Thursday, 21 May 2015

Social and Organisational Psychology Research Group Seminar

Please come and join us for a research presentation by Kirstie Carrick

WHEN: Tuesday 26th May, 12-1pm

WHERE: Keats Reading Room, Aviation Building, Callaghan (Video link to Ourimbah Humanities Meeting Room HO1.73)

WHAT: Research presentation by Kirstie Carrick (School of Psychology, the University of Newcastle) entitled “Australian aviators’ conception of airmanship"


ABSTRACT: Airmanship is important for safe operations in aviation, but the concept is not well defined and is loosely interpreted. This project aimed to explore any differences in the conceptions of airmanship between military and civilian aviators in Australia and to compare their views with Kern’s (1996) model of airmanship with a view to developing a more comprehensive model. An on-line survey was piloted with 40 participants, mostly from the general aviation sector. A revised and expanded survey was later completed by 83 aviators; 40 from a civilian background and 43 from a military background. Analysis of responses to open ended questions about the definition of airmanship indicated broad agreement with Kern’s model, but with some additional concepts mentioned. Participants were also asked to rate the importance of 26 airmanship-related concepts, selected from comments made in the pilot survey. The ratings and rankings indicated a broad view of airmanship, including both technical and non-technical skills, with examples of non-technical skills considered most important.Interviews with a cross-section of flight instructors were conducted to explore the concepts further and to examine how airmanship is included in the training of aviators in Australia. Participants were 39 flight instructors drawn from civilian and military training establishments, and were training either novice pilots or more experienced pilots with established careers. Again, non-technical skills were emphasised, but general definitions of airmanship also included technical flying skills. In terms of training, the most interesting finding was that just over half of the advanced civilian and advanced military instructors stated that at that level, airmanship is assumed to be adequate and so little additional attention to airmanship is required at that level of training. A revised model of airmanship is presented as an alternative to the Kern model, including knowledge, preparation, personal qualities, non-technical and technical skills and taking into account the context in which airmanship is displayed.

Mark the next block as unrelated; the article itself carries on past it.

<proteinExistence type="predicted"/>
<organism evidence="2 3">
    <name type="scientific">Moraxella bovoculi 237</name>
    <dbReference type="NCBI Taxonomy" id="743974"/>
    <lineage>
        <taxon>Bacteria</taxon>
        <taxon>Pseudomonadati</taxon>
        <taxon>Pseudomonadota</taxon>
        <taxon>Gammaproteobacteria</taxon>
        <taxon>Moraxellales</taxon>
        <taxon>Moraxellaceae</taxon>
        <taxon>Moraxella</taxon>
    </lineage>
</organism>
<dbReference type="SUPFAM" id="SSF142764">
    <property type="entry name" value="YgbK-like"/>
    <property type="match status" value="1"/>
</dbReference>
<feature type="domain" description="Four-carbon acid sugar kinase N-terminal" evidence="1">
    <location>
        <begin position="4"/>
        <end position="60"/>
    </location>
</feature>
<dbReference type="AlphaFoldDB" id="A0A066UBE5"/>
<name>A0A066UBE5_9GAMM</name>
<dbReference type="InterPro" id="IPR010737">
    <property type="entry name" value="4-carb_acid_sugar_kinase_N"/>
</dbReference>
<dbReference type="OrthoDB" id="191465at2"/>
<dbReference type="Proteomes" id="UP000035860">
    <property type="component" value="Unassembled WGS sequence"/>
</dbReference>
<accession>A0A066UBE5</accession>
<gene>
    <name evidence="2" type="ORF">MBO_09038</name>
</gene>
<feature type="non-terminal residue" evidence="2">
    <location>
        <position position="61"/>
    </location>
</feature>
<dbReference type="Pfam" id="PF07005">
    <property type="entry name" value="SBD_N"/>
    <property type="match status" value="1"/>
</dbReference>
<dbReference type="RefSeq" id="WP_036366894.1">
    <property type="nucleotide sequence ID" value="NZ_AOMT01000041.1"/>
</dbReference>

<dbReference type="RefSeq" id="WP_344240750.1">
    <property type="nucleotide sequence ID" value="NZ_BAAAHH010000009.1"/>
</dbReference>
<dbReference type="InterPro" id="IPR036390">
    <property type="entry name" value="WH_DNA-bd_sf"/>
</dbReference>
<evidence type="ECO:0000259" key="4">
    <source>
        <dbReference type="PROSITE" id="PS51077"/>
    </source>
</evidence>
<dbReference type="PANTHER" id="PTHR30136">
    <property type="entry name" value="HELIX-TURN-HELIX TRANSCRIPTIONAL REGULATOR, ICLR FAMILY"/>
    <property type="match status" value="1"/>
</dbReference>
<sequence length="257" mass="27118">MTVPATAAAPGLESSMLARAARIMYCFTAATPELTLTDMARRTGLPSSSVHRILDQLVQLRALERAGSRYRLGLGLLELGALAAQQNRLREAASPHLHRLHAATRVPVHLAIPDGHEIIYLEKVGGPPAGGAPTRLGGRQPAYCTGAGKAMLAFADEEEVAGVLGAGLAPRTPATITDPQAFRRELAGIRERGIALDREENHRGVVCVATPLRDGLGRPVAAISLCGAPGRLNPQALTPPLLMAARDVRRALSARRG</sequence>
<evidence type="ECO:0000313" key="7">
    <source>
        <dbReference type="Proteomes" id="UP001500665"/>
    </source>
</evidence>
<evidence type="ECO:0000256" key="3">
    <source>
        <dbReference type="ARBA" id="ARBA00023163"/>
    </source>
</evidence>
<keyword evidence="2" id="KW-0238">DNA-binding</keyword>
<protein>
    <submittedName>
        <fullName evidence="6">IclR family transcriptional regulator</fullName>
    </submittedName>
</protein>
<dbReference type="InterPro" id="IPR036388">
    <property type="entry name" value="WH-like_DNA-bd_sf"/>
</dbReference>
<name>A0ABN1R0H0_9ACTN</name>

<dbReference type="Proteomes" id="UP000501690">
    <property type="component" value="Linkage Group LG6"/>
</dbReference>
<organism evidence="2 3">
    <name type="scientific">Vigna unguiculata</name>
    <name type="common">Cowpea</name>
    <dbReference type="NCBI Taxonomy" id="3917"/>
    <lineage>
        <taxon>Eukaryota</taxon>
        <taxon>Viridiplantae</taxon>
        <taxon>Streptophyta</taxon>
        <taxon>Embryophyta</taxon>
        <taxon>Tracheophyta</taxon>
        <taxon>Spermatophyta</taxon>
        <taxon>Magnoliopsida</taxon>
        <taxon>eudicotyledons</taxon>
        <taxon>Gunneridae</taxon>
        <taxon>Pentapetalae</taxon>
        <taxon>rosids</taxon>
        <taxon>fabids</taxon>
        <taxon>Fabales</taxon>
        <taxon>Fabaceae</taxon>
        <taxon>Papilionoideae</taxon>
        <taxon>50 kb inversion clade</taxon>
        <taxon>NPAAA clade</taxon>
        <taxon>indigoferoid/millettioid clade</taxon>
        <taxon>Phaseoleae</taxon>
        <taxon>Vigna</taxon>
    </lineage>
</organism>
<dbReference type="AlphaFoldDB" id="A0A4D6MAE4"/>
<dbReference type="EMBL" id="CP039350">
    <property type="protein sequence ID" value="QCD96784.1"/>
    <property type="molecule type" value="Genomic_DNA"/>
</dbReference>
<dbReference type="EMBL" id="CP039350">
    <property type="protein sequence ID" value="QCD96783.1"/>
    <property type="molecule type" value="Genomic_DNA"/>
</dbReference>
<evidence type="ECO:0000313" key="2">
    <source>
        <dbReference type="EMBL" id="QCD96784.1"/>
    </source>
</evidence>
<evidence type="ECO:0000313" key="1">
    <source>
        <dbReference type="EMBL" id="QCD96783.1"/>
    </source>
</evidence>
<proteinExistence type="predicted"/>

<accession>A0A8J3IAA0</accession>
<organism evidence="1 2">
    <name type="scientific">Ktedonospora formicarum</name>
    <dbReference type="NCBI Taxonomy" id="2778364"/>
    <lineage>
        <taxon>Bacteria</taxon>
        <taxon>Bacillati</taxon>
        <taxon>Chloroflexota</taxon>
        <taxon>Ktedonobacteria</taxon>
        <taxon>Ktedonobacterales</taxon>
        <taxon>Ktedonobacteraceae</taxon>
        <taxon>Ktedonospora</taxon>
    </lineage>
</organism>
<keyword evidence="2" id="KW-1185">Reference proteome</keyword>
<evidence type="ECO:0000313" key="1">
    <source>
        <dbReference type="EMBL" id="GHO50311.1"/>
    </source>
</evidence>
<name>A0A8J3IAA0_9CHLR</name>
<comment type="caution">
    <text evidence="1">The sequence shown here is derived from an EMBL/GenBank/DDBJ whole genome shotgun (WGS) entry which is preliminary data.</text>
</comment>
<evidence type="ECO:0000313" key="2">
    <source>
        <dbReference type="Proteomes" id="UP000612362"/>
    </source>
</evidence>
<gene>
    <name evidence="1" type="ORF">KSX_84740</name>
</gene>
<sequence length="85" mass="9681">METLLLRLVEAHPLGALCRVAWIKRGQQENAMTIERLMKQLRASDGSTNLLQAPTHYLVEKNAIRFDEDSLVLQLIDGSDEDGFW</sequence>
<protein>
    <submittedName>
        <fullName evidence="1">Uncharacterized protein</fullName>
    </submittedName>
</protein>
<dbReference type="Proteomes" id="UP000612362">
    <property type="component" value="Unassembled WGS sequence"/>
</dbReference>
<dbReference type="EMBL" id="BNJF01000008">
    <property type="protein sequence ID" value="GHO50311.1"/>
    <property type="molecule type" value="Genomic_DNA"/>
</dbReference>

BIOGRAPHY: Professionally, Kirstie has worked as an Aviation Psychologist since 1983 when she joined the Commonwealth Department of Aviation (now, CASA) in the area of specialist staff selection and validation of Licensing Examinations.
Kirstie has also worked as a Principal Research Officer (Human Factors) with the Federal Office of Road Safety, before taking up a Post-Graduate Research Fellowship (Human Factors) with the Department of Defence. This Fellowship involved working on cognitive aspects of visual displays for command and control systems, at the ANU in Canberra.
Kirstie joined the Aviation Department at the University of Newcastle in 1993. Now in the School of Psychology, Kirstie is the Program Convenor for the Master of Aviation Management while also teaching into the Psychology undergraduate program.
Kirstie is currently carrying out research towards a PhD under the supervision of Dr Kerry Chalmers and is a member of the Australian Association for Aviation Psychology, the Australian Psychological Society and the Ergonomics Society of Australia.